If there were a way, I'd have given the story 3.5 stars. It says it in the description, but in case you missed it - this audio is two books combined into one audiobook. Which is good choice on the part of the audio publishers. If I'd listened to just the first book, I may not have continued. It's not bad, it's just not something that would inspire me to listen to 5 more books. I didn't really care about the characters and it seemed like a pretty cookie cutter sword and sorcery.
HOWEVER - in the second book, the story really hits it's stride. It's nothing revolutionary, just solid writing with fun characters and an enjoyable storyline. Which, in my opinion, is more than we're getting from a lot of fantasy writers of late. By the time I got to the end of all three audio books I was hoping to find more by this author.
To quote from the author himself about this series: "The Riyria Revelations, especially in the beginning, is little more than fast-paced light fantasy. As the series progresses, I think you'll see more depth both in the world of Elan and the characters. This was a purposeful decision and a dangerous one. It means that by design the first book is the weakest of the set, but enables me to end it with a resounding bang."
And he absolutely did.
Don't get me wrong, I *love* the Harry Potter series - but this is a totally different animal. The only things they have in common are magic and infinitely listenable writing styles.
I don't know what I can add that others have not - I have never read/listened to a police procedural that was quite this detailed before - but I also haven't read many. I really enjoy the way Peter, the main character takes what he's learned from being a cop in general and transitions it to dealing with his wholly new experiences with the supernatural.
This is a very adult novel, it's got some horrific scenes, as well as use of language, and sexual situations. None of it is gratuitous, however, it all slides well into the story.
I read a couple of pans involving how british this book is - in that there are some words and phrases americans wouldn't necessarily get. The book was written for a british audience and I don't mind popping over to google to look up "punter" (cause it certainly isn't talking about football players) and other such words as well as place names I wouldn't know by hearing in the book.
As a narrator, for the most part Holdbrook-Smith does a bangup job. He does most of the accents so well, that when he flubbed one by not being able to maintain it, I still gave him a pass. The only thing that really gets on me are the occasional mouth noises that leave me wanting to say "swallow!". I enjoy that he acts the book as opposed to just reading it and I'm glad he does the whole series as it's been published in the US so far.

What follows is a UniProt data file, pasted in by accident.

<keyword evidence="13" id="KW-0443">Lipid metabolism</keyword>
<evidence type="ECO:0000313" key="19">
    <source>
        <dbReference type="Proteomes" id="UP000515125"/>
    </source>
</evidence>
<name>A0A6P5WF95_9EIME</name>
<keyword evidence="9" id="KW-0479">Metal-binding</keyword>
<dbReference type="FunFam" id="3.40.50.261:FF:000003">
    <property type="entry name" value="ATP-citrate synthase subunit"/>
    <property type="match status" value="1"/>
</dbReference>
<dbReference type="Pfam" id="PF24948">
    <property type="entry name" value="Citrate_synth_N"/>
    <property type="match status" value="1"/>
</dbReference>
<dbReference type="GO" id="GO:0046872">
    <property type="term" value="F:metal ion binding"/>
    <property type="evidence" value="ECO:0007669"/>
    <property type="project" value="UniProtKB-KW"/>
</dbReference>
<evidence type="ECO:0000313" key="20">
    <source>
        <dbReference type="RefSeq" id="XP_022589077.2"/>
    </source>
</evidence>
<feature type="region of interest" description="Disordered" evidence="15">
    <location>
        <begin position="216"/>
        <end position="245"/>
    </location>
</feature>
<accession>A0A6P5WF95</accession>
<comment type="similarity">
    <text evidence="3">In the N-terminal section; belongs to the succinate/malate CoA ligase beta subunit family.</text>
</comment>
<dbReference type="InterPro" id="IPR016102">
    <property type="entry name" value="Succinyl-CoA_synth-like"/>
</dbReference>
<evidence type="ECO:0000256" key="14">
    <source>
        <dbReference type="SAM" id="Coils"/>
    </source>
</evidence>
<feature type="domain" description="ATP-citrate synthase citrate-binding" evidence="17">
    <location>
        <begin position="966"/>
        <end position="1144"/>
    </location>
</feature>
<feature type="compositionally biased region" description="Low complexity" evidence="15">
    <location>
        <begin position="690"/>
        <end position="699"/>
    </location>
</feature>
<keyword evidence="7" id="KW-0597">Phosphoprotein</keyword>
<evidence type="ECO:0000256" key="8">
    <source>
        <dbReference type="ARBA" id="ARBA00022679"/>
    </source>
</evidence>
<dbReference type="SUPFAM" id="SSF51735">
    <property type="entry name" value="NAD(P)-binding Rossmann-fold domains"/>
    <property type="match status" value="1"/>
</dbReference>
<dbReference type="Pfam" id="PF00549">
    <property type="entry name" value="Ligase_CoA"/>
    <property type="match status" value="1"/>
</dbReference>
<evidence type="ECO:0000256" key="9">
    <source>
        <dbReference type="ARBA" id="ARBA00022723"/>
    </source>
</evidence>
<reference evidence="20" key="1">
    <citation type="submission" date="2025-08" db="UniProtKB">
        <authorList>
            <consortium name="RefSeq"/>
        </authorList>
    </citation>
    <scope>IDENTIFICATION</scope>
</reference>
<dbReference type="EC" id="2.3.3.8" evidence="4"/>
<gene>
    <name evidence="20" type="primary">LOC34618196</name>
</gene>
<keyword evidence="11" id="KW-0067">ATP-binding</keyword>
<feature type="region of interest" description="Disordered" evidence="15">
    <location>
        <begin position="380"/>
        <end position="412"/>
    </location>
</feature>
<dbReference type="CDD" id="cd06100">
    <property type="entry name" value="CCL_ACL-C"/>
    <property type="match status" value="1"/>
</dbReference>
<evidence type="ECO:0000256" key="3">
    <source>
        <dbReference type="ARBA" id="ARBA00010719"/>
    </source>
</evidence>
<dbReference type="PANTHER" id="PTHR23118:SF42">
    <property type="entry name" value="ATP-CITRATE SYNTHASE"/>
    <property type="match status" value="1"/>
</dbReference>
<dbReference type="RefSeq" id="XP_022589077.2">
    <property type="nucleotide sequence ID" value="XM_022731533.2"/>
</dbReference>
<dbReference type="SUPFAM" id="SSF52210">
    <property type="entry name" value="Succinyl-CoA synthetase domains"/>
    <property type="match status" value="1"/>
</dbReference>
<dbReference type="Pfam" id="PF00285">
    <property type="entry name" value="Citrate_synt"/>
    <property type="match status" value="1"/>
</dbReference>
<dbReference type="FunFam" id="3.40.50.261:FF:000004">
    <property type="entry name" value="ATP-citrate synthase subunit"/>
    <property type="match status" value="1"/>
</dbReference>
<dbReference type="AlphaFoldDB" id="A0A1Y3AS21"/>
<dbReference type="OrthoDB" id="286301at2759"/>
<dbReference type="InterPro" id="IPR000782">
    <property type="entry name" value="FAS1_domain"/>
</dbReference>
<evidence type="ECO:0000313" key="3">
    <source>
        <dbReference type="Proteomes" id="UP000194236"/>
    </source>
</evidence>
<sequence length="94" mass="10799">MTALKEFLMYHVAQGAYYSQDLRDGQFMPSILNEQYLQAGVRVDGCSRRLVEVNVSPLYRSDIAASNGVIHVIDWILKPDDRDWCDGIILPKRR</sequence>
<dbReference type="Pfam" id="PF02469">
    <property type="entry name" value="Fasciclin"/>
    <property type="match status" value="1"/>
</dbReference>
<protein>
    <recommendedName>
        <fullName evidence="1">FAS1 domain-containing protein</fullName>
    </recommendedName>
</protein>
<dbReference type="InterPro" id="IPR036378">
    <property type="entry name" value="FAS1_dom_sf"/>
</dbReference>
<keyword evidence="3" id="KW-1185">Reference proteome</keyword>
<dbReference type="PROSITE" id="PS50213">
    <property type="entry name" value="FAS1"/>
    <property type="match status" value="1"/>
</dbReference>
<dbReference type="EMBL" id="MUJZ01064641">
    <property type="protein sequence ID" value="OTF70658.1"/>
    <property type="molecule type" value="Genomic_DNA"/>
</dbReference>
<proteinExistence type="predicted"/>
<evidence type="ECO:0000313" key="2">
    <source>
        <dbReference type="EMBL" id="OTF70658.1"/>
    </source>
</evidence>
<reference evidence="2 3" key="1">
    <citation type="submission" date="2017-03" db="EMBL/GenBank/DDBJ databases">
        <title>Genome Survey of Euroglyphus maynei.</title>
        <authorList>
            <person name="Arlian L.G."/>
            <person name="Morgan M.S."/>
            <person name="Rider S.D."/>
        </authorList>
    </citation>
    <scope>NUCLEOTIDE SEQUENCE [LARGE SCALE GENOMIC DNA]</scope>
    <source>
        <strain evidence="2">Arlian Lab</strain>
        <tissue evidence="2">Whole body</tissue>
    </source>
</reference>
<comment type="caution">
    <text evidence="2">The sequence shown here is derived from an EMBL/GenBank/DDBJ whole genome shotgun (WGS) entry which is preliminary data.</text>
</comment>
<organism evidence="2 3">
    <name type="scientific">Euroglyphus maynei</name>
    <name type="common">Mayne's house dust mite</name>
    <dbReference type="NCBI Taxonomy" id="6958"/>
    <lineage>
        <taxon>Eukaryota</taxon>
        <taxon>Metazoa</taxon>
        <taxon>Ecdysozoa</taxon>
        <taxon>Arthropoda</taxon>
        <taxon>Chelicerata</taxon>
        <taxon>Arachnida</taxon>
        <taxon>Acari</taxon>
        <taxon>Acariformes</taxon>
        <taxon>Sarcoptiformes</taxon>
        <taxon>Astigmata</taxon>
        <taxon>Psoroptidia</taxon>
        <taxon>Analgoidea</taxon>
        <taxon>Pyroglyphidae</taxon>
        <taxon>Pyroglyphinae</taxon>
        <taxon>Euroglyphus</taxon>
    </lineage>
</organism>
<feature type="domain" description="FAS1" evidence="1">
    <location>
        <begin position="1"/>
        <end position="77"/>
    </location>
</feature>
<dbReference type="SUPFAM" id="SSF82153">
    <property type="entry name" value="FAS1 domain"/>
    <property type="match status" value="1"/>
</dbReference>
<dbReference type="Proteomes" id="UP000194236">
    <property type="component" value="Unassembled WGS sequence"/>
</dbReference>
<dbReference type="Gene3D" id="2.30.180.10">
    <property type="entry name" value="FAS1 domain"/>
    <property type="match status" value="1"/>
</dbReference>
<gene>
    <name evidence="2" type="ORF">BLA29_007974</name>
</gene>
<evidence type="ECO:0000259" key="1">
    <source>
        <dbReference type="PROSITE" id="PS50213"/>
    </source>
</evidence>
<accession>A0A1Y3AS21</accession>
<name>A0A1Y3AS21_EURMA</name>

I really recommend this book to those who enjoy urban fantasy. Particularly fans of Harry Dresden. He has some fun takes on issues Dresden has encountered (such as magic farbing technology) and the main character's enjoyable wit, along with self expressed flaws put me in mind of that series. Though once again - different animals, but equally as enjoyable.
I admit it: I’m a scifi, fantasy, YA kinda reader/listener. I like light reading; “The Help” is the deepest book I’d gotten into for a loooong time before this one. So why did I pick this up? A woman I know is Mary Johnson’s sister, and she mentioned it, so I read the synopsis and thought “Why not?”
Never did I think a book this deep could “read” so easily. It was marvelous to have the author do the reading as well. She did most every accent brilliantly and I could see her “characters” through the voices she used. Mary Johnson’s story is fascinating, even if it’s difficult because of it's deeply personal nature. There were times I cringed for her, but her style of writing made is so clear and lovely, I couldn't stop listening. I wanted to know what she would choose to do next.
The thing that was toughest for me was the feeling that in the early years of Mary’s involvement with the MC’s had too many parallels to an emotionally abusive relationship. Add to that the king rat tangle of Mother Teresa’s focus on suffering and slavish devotion to dogma, the inability of many sisters to truly lead rather than intimidate, and a lack of methods for proper communication within the order and you can't help but see what hinders a group that does so much good, yet could be so much more not only for the poor, but for the sisters themselves.